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Australian scientists seek COVID-19 cure through malaria vaccine



AUSTRALIAN researchers said it has made an important discovery in the race to find a COVID-19 vaccine.

The finding a ‘secret ingredient’ for an effective malaria vaccine which may be the breakthrough needed to find a solution to COVID-19.

The research from the Peter Doherty Institute at the University of Melbourne, published in peer-reviewed journal Cell & Host Microbe on Tuesday, found a way to prevent malaria from progressing from the liver.

Researchers at the Institute tested at four different points in time the blood samples of an otherwise healthy woman who was diagnosed with coronavirus.

They were able to record how her immune system responded to COVID-19, and how it was able to overcome the virus.  Laboratory Head Professor Katherine Kedzierska told SBS News the patient’s immune response was similar to that of a patient with influenza.

“When we were analysing the immune responses, we saw really textbook images of several different immune cell types emerging in the patient’s blood.”

“Even though COVID-19 is caused by a new virus, in an otherwise healthy person, we can generate a robust immune response across different cell types. This is an important step forward in understanding what drives recovery. Now we can do research on understanding what’s lacking, or what’s different in patients that have fatal disease outcomes,” she said.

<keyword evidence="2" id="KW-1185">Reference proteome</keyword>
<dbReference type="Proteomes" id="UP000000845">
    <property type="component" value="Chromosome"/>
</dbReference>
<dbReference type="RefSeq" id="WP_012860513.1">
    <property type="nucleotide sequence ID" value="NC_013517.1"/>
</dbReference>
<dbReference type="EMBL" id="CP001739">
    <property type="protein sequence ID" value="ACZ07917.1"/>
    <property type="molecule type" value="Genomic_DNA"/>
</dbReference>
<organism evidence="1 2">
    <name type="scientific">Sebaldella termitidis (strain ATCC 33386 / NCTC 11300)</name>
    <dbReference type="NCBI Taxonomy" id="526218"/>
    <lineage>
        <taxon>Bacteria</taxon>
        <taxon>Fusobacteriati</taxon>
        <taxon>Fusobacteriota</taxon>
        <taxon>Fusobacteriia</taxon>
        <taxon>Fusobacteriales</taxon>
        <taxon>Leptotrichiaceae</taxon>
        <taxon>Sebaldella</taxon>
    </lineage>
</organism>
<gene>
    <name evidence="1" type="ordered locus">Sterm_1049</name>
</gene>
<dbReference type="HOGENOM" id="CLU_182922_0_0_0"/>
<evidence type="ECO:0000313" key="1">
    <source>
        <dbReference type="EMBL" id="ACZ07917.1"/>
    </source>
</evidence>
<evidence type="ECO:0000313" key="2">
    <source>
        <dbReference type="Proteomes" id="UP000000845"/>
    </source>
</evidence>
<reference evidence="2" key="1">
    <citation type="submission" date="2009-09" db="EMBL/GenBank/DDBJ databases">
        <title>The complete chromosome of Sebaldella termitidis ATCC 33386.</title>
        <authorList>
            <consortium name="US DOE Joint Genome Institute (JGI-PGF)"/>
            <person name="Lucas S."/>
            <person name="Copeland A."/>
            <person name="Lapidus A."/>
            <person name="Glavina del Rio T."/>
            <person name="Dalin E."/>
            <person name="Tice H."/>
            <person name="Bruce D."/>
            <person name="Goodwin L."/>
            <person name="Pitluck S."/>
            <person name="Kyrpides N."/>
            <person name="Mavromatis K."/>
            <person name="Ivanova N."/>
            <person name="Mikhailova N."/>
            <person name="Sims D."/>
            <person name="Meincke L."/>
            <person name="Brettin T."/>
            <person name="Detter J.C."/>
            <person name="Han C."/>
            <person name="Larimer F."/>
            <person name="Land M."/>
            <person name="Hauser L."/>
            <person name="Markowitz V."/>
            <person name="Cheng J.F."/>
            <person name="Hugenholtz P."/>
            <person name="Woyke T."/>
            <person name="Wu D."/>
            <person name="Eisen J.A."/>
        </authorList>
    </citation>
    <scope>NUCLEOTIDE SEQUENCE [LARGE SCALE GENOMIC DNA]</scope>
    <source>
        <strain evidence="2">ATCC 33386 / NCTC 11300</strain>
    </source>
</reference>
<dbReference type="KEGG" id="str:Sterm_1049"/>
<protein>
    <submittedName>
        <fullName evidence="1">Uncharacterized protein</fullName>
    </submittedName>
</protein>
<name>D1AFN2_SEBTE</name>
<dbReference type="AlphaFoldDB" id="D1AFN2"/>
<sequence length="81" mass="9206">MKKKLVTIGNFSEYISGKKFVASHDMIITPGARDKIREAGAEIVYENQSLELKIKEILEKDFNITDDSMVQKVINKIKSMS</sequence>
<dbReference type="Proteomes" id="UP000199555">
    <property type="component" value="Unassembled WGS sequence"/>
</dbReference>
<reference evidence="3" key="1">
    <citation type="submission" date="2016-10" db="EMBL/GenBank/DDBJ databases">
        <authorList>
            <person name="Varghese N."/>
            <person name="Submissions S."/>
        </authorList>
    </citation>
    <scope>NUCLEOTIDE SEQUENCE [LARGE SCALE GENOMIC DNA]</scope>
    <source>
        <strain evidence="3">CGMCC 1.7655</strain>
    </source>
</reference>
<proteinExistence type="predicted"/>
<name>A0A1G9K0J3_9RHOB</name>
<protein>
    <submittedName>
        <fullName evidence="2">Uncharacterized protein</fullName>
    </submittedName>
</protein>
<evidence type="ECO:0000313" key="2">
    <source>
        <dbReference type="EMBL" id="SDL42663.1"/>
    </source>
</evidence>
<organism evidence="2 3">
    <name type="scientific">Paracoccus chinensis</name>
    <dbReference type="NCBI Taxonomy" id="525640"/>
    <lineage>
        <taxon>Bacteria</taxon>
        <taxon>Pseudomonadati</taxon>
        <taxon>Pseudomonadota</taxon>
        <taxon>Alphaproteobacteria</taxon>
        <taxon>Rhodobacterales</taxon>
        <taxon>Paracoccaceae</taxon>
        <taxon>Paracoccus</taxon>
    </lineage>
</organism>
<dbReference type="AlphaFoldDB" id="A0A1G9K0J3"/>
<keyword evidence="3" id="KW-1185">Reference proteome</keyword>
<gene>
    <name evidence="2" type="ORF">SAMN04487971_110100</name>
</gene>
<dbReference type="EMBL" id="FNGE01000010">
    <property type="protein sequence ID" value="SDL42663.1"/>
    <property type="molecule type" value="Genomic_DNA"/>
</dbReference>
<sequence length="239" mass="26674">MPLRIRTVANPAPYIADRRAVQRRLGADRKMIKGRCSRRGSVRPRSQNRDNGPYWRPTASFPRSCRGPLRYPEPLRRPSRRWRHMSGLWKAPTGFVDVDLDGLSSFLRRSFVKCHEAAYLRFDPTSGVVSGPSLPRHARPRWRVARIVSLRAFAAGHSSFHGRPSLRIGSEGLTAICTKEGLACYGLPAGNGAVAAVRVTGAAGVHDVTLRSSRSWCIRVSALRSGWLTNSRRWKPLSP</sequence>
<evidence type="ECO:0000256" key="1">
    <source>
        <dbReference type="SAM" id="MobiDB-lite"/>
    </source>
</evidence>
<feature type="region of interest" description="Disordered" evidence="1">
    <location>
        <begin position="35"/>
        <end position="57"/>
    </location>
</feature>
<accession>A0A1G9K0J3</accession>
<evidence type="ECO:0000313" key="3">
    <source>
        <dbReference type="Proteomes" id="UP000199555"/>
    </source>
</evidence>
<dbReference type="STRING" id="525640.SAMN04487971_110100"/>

In January, Doherty Institute researchers became the first outside China to successfully grow the Wuhan Coronavirus from a patient sample.

Research fellow Oanh Nguyen said it is the first time broad immune responses to COVID-19 have been reported.

“Three days after the patient was admitted, we saw large populations of several immune cells, which are often a tell-tale sign of recovery during seasonal influenza infection.We predicted that the patient would recover in three days, which is what happened.” Now by dissecting the immune response, scientists are a step closer to finding an effective Coronavirus vaccine.

But Professor Kedzierska said there are “many more questions” scientists are yet to answer.

“We’ve shown that this patient expressed antibodies, which are obviously important for the vaccine development,” she said.

“We still need to understand the nature of those antibodies, whether they can neutralise the virus or not. And it’s too early to tell if patients who’ve had the Coronavirus are immune from future infections.

We need to understand whether those immune responses can proceed into immunological memory [and whether] we still got those cells that can protect us against reinfection…with the same virus,” further stated.

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